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Although Bergamo is one of Lombardy’s main cities, very few guide books about the region tend to cover it in depth.
Travel writers usually focus on Milan and the lakes that are the most popular with tourists, such as Garda and Como.
However, Lombardy and the Italian Lakes by Dana Facaros and Michael Pauls proves to be a welcome exception.
The seventh edition of this classic from Cadogan Guides devotes 25 pages to Bergamo and places of interest just outside the city.
There is no attempt to write off the Città Bassa (lower town) as of little interest, in the way other guide books have done in the past. Instead the writers describe it as ‘wide and stately’ and there is a useful run down of the churches, interesting buildings and art treasures that can be seen.
They say: ‘The view of the Città Alta, its domes and towers rising boldly on the hill against a backdrop of mountains, is one of the most arresting urban views in Italy’ and then go on to take a detailed look at what there is to see after you have made the ascent on either the funicular or bus.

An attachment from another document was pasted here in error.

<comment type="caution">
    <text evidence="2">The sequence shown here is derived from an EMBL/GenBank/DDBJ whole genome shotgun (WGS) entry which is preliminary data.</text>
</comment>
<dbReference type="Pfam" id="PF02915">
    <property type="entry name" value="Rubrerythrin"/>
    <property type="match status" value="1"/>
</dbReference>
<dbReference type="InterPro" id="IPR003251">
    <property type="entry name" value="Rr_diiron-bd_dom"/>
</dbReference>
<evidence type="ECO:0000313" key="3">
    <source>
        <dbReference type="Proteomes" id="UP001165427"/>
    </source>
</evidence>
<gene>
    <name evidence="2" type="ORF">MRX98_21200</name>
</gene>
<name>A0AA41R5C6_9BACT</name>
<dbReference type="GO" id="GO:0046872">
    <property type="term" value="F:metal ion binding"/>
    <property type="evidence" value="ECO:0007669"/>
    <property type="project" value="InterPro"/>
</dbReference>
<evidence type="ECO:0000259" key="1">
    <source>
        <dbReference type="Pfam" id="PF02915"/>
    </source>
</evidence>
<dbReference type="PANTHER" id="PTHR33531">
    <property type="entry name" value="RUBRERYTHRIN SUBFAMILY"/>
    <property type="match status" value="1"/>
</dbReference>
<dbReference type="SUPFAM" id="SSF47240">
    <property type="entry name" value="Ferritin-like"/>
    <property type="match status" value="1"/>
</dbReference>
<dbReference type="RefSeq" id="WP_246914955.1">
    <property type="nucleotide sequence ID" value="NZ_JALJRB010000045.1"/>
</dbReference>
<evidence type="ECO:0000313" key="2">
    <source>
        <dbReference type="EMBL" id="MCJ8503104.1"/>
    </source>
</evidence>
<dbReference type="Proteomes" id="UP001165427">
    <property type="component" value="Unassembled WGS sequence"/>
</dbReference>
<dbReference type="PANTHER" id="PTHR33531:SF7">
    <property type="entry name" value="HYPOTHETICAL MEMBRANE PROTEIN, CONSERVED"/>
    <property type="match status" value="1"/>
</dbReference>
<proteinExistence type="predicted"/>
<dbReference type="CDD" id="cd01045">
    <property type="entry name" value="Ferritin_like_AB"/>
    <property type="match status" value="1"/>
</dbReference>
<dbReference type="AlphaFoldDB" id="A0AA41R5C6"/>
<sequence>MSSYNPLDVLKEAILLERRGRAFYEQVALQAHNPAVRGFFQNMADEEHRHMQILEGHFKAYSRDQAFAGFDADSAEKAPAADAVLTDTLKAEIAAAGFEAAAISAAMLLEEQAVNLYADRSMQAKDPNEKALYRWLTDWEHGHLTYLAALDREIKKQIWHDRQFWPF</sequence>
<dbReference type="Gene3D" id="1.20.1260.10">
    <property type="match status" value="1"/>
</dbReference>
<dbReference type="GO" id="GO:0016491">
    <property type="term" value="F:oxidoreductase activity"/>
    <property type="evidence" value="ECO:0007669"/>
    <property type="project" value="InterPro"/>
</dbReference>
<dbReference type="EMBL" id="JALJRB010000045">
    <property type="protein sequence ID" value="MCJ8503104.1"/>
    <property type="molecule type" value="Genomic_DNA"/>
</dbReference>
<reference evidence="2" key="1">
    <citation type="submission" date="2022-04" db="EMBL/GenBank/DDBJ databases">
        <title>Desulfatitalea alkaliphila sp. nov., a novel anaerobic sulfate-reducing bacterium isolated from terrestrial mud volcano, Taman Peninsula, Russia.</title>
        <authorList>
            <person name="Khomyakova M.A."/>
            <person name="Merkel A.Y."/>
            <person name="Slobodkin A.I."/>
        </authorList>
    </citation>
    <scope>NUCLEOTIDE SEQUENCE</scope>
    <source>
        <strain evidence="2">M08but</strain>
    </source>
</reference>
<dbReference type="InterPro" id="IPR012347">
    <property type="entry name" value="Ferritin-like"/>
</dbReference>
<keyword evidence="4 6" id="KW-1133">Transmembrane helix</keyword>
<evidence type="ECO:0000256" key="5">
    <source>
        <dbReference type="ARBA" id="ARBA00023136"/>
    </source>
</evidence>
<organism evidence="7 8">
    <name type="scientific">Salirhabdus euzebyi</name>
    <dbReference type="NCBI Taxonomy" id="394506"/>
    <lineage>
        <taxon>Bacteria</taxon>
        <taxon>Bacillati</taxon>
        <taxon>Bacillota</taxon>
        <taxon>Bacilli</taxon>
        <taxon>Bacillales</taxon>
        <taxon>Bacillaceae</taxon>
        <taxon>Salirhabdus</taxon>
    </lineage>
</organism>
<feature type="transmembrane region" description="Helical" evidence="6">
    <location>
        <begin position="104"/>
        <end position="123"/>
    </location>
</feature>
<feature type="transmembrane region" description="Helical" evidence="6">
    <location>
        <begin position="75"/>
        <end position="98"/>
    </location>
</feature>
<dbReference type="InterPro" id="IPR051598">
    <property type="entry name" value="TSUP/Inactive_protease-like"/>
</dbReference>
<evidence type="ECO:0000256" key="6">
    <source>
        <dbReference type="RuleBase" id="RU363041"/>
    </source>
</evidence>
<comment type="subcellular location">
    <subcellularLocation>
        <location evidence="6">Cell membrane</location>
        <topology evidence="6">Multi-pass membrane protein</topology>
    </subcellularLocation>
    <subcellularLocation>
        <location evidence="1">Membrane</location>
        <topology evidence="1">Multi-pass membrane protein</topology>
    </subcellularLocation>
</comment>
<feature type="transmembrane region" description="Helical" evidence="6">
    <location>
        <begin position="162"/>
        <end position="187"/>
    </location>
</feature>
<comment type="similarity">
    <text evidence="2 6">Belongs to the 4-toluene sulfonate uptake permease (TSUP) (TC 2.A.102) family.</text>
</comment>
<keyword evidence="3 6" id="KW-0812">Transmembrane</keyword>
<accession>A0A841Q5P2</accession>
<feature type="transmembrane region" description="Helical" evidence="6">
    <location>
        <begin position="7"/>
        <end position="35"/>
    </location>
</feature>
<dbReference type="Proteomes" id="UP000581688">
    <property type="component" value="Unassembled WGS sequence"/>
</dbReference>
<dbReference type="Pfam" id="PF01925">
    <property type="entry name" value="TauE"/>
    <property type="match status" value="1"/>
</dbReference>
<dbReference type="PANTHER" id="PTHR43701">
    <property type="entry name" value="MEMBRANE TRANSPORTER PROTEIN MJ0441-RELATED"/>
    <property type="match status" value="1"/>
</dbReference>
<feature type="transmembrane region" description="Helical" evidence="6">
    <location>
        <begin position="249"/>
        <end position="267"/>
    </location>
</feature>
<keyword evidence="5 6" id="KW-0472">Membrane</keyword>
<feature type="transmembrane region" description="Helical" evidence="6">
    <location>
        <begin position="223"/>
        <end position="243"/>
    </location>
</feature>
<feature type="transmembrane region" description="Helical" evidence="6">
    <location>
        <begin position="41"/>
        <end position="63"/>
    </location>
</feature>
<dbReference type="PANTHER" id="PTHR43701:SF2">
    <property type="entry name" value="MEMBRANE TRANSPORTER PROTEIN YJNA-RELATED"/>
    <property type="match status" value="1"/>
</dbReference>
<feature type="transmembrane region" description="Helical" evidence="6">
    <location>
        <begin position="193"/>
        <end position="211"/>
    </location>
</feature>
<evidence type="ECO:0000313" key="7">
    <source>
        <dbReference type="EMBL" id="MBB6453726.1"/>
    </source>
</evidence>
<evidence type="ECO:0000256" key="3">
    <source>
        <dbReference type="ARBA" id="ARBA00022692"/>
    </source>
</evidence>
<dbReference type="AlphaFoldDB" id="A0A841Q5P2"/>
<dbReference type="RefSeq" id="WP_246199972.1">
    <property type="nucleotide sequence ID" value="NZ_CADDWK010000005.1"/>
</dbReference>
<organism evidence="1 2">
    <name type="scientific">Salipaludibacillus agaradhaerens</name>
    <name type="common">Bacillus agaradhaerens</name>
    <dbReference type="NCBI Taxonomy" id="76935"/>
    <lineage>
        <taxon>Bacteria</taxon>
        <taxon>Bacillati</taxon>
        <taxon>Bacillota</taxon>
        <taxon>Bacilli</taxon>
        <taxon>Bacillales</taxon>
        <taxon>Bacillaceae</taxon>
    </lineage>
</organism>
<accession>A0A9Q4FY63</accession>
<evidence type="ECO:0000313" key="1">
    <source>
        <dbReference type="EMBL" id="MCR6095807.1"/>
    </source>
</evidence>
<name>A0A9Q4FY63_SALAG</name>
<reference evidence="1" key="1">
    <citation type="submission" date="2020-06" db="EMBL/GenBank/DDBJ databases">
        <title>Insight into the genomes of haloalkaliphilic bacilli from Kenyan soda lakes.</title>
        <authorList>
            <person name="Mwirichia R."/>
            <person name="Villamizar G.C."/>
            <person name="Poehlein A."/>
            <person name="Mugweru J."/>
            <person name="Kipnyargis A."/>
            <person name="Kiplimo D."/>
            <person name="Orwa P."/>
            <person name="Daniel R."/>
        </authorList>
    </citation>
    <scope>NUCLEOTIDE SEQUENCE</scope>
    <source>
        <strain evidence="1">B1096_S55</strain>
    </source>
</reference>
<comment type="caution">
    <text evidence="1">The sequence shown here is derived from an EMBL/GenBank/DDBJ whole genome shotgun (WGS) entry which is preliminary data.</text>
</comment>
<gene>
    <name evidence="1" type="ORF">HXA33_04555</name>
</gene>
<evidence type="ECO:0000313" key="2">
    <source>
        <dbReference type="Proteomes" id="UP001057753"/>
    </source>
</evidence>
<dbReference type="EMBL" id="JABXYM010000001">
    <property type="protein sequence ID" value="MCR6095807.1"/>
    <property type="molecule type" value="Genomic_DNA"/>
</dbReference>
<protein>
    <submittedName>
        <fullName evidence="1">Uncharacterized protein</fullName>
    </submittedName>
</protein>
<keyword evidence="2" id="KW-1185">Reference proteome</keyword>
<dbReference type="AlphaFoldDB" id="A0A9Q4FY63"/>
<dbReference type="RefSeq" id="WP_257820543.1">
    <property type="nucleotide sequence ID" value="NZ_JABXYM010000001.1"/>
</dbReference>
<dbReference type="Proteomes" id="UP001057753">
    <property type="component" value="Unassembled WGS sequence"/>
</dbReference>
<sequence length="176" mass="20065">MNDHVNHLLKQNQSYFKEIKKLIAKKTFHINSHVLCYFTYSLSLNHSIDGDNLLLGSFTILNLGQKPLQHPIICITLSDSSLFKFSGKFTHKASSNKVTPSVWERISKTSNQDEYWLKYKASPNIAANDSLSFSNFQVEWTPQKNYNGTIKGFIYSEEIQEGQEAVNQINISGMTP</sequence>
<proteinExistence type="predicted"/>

Outside Bergamo they recommend visiting San Pellegrino Terme, once a fashionable spa town, Oneta, supposedly the birthplace of Arlecchino (Harlequin) and Cornello del Tasso, a medieval stopping-off point for merchants on their way to Bergamo.
The guide book shows due respect for Lago d’Iseo, pointing out that though it is only the fifth largest of the Italian lakes, it is one of the first for charm. There are ten pages covering the resorts around the lake, Valle Camonica to the north and the Franciacorta wine growing area.
With plenty of hotel and restaurant recommendations, Lombardy and the Italian Lakes makes useful reading if you are planning to explore Bergamo and its surroundings or Lago d’Iseo.